(The public has also played its part in the process. When CEOs assail their company's critics, shareholders frequently applaud. Such attacks target not only short sellers, which arguably deserve no sympathy, but also equity analysts who are simply attempting to do their jobs. Consider, for example, Elon Musk's contemptuous dismissal of analysts who asked him "boring" questions about the company's capital expenditures, and the delivery schedule of its automobiles.)

Honest Mistakes

There are, however, more innocent explanations for why Wall Street equity researchers issue so many Buy recommendations.

One is customer demand. Investors want to hear about what will profit, not what will not. For example, page views on for funds that have a Morningstar Analyst Rating of Gold receive, on average, 120 times as many views as those with the lowest rating of Negative. This partly occurs because Gold funds tend to be larger than Negative funds, and therefore attract greater interest from shareholders. But the bigger reason is reader habits.

That equity shareholders would rather hear about winners than losers is understandable. So, too, is the attempt of equity analysts to meet investor expectations. Neither party deserves blame. However, the combination of investor demand and analyst response does make for more Buy ratings.

The other factor is psychological. When analysts view their task as identifying buying opportunities, rather than grading on a curve, they will accentuate the positive. They will envision why companies might succeed, as opposed to considering the problems that the firms might encounter. Under such conditions, analyses tend to become narratives, as the researcher tells himself useful stories.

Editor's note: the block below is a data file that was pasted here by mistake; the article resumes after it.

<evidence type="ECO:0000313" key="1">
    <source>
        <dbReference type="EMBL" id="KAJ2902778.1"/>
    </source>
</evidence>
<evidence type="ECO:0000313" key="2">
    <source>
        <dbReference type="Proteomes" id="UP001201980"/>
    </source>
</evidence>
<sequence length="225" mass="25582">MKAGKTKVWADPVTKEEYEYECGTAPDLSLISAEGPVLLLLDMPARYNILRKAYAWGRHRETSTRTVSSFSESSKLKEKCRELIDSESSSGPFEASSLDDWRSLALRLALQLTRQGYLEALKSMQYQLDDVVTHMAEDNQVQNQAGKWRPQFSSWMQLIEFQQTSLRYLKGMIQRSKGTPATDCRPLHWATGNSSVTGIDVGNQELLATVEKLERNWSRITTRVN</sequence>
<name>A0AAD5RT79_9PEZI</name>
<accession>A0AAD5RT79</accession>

I can attest to this personally. While working as a mutual fund analyst, I realized that my comments were mostly positive. To counteract that tendency, I devised an exercise, forcing myself to place all the funds that were under my watch into three buckets: 1) Above Average, 2) Average, and 3) Below Average. The first group could not be larger than the third group.

The task proved very difficult! I kept finding reasons why a fund was Above Average. This fund had a sterling track record and was sponsored by a leading company; that one had abnormally low costs; a third successfully exploited an unusual investment opportunity. Meanwhile, I had trouble finding funds that struck me as genuinely Below Average. In writing to investors who were seeking funds that they could buy, I was not accustomed to grading on a curve.

In Conclusion

My defense of Wall Street equity analysts is impersonal. Morningstar does not qualify as a Wall Street research firm, by this column’s definition (that is, a company that operates an investment bank and/or a brokerage firm). Nor do I have Wall Street analysts as acquaintances. We occupy different worlds.